Over at Jesus Creed, Scot McKnight reflects on the film and its screenplay, which he says is as “faithful to the Gospels as a movie from Hollywood can be.” Then his ruminations move on to the dramatization of the story:
Dramatizing the Bible inevitably involves interpretation at the hand of the director (Catherine Hardwicke, Thirteen). Most importantly, the producers will have to fill in gaps by guessing – on the basis of hints and evidence from the world of Jesus – what the characters were like. What did Joseph and Mary look like? What kind of clothing did they wear? What kinds of expressions will be seen in their eyes and faces? What kind of emotions will we see? What kind of tone do they bring to their words? Were they afraid? Were they ever-faithful? Did they wonder how God would bring all of this about?Good questions—which we may get answers to sooner than we think as the film has some upcoming screenings prior to its general release in December. Matt at BibleFilms blog focuses on some of the outreach efforts coming along side the film, including two study guides from Pauline Press and an upcoming Nov. 9 National Outreach Convention screening of the film in which screen writer Mike Rich will be “giving insights into the outreach opportunity that the film presents.” For more info on these, see Matt’s blog post. Queen Spoo’s Nativity Movie blog lists out resouces provided by Outreach Inc. (who's sponsoring the convention), from free sermons to banners, bulletin covers and doorhangers to a pastors’ screening of the film yet to be scheduled. Spoo also lets us know the film has an official rating of PG.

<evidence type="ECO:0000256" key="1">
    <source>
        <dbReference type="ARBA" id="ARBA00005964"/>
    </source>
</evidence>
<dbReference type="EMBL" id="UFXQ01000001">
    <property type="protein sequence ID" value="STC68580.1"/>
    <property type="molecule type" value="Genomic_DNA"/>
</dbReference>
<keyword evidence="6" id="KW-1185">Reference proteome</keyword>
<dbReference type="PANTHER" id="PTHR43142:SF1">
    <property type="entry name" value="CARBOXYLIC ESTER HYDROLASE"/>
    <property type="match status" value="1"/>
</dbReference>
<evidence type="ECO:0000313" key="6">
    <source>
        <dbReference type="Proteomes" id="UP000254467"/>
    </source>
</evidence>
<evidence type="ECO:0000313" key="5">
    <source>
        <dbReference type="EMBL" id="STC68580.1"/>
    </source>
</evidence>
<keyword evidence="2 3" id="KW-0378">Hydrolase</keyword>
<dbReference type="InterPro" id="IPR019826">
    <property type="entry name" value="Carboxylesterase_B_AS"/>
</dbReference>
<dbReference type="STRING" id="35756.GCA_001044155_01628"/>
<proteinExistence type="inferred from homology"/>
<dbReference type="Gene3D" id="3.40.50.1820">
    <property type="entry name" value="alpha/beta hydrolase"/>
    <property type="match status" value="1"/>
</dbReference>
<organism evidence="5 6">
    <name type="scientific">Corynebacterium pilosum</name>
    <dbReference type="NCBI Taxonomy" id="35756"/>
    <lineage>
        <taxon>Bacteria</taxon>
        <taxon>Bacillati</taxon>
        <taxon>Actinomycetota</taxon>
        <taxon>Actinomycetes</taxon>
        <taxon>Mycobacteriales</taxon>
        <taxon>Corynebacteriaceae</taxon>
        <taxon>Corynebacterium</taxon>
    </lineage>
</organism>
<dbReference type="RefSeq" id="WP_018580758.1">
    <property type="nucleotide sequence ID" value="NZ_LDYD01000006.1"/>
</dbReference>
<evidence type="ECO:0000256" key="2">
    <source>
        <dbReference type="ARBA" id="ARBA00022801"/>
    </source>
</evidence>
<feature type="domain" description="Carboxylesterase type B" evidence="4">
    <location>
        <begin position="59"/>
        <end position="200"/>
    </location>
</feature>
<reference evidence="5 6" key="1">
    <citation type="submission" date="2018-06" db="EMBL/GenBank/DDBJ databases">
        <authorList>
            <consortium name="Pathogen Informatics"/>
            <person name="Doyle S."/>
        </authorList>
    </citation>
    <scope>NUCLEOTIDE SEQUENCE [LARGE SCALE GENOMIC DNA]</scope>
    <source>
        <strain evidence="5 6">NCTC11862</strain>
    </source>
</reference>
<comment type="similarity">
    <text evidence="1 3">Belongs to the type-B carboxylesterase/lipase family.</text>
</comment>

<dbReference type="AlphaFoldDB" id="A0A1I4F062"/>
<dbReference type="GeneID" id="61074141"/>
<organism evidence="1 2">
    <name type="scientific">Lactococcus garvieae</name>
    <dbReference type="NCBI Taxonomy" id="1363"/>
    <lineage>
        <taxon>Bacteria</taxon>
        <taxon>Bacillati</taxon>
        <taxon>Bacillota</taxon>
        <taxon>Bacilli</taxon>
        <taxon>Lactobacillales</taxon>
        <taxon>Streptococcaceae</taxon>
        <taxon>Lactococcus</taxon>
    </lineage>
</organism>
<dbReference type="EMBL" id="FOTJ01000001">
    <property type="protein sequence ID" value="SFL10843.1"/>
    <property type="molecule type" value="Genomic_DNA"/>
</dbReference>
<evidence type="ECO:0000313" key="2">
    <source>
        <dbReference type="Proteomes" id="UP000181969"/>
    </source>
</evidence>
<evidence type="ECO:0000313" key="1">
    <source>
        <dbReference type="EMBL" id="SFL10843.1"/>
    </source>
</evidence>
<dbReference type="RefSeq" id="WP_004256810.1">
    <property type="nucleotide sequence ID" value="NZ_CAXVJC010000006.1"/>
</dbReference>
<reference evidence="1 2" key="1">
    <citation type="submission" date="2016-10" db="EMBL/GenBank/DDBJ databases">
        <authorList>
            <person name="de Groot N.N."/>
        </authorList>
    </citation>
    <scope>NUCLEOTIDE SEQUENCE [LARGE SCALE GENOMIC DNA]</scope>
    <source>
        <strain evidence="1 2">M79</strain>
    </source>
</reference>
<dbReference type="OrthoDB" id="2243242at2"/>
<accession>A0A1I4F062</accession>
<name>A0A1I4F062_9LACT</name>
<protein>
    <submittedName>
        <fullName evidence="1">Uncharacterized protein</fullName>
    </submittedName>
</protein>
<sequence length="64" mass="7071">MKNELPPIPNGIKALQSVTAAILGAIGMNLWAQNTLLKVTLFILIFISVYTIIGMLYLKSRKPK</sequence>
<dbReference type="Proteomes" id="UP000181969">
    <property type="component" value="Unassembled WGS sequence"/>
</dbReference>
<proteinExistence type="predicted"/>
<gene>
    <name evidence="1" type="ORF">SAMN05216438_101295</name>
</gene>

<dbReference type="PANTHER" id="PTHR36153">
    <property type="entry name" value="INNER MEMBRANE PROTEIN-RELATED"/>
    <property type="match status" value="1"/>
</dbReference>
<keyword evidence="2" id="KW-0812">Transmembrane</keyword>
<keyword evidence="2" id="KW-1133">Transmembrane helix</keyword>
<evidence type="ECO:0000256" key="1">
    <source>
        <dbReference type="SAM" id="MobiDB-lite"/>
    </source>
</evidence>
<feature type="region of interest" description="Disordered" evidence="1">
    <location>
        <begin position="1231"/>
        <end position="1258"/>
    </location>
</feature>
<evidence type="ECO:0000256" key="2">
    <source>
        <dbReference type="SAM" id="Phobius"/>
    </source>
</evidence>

Lastly, according to Christian Today: New Line Records and Word Records are releasing The Nativity Story: Sacred Songs, a collection of music inspired by the film.